Dr. Chuang presented an overview of the FDA divisions: the Center for Drug Evaluation and Research (CDER); the Center for Device and Radiological Health (CDRH); and the Center for Evaluation of Biologics and Research (CBER). Up to the 80’s, most of the drugs were small molecules for which CDER was using traditional pathways and thoroughly proceeding to a lengthy evaluation of the safety profile and their claimed efficacy, through the review of pharmacology and toxicology substantiated studies.

Upon appearance of biologics in the spectrum of promising therapies, a schism has split the review of such products between CDER (established therapies, such as: therapeutic monoclonal antibodies; proteins intended for therapeutic use; immunomodulators, and growth factors) and CBER (encompassing Advanced Therapy Medicinal Products (ATMPs): Gene therapies; Human Cells, Tissues, and Cellular and Tissue-Based Products (HCT/Ps) requiring licensure; and Xenotransplantation products).

CBER had to develop appropriate approaches and to customize its programs to the newly discovered products: exploring potential toxicities; customizing its programs (CAR-T cell therapies, gene editing); evaluating new models (Xenograft using a disease model rather than a drug-based pharmacological model); considering immunogenicity as prevalent to systemic toxicity; understanding the biodistribution; addressing the risk of cell proliferation or differentiation.
In fine, the discovery was extended on how the biological product worked, what was its target, and which potential indications it was aimed to serve. The steady collaborative communication between scientists, sponsors and regulators has proved beneficial.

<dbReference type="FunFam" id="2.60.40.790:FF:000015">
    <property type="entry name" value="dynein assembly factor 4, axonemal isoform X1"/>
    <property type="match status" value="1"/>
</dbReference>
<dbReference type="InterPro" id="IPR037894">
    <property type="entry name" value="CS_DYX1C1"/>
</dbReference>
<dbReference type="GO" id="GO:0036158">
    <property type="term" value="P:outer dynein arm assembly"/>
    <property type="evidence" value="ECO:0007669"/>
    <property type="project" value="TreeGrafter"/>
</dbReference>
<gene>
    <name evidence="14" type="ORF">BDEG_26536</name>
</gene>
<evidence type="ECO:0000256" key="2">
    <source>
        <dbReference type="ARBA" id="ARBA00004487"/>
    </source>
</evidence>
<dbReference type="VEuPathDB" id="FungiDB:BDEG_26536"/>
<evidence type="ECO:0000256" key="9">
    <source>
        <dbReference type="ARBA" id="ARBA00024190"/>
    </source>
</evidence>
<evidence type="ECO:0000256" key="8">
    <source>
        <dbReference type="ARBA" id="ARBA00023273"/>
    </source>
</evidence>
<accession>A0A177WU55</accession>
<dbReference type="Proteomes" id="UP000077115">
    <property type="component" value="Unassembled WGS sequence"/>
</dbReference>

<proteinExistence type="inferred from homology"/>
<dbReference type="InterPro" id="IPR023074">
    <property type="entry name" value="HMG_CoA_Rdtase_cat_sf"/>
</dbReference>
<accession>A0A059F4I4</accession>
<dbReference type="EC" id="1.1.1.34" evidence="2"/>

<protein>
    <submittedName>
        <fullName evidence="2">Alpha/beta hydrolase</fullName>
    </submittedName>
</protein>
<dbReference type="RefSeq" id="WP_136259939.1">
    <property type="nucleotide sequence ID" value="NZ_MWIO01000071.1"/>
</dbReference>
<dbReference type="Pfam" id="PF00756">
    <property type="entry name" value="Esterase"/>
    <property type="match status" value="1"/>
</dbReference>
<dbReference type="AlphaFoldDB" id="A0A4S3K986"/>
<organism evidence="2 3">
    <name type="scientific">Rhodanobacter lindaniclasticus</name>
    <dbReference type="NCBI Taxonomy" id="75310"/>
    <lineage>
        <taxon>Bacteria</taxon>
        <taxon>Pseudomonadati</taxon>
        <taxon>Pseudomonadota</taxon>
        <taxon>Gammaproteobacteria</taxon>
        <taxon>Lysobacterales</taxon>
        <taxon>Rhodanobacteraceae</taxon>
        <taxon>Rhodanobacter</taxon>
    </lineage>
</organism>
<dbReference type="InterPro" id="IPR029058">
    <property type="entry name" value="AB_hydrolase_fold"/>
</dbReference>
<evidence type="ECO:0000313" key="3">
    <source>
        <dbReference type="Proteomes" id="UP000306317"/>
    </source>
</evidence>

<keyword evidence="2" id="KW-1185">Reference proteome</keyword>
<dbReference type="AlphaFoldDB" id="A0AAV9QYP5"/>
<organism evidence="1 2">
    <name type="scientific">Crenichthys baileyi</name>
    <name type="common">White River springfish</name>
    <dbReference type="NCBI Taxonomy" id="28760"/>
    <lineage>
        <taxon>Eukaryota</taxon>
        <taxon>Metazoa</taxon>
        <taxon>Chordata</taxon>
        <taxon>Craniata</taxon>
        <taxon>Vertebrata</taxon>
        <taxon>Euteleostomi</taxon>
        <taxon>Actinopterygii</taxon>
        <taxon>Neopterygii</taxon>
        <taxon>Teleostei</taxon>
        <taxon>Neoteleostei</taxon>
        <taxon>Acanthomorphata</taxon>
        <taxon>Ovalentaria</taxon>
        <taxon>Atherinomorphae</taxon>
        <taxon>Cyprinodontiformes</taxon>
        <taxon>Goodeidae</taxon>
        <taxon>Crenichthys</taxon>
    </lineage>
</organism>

As the gap was identified and the need for progress was intensified, the U.S. legislature has remarkably helped in enacting the 21st Century Cure Act, signed at the end of 2016, which aimed to expedite the new progress of medicine. 

Its main add-ons were as follows:
- The breakthrough devices program, designed to speed the review of certain innovative medical devices
- The Regenerative Medicine Advanced Therapy designation (RMAT), that offered a new expedited option for certain eligible biologics products. 
- Fast-track designation, acceleration approval, breakthrough therapy designation: all were regulatory pathways that supported sponsors’ efforts by speeding up their drugs through the FDA evaluation.

Westbrook Weaver, Ph.D.; Founder and CEO of the San Diego located start-up named Tempo Therapeutics Inc.

 As a BioEngineer and BioMedical Engineer, Dr. Weaver has developed a platform technology which uniqueness resides in the development of materials –that would regenerate skin, bone, heart, and brain – presenting a triple advantage of stealthiness, low-invasiveness, and high-precision of engineering so that their introduction in situ allows for a powerful regenerative medicine that would not be hindered by patient immunity.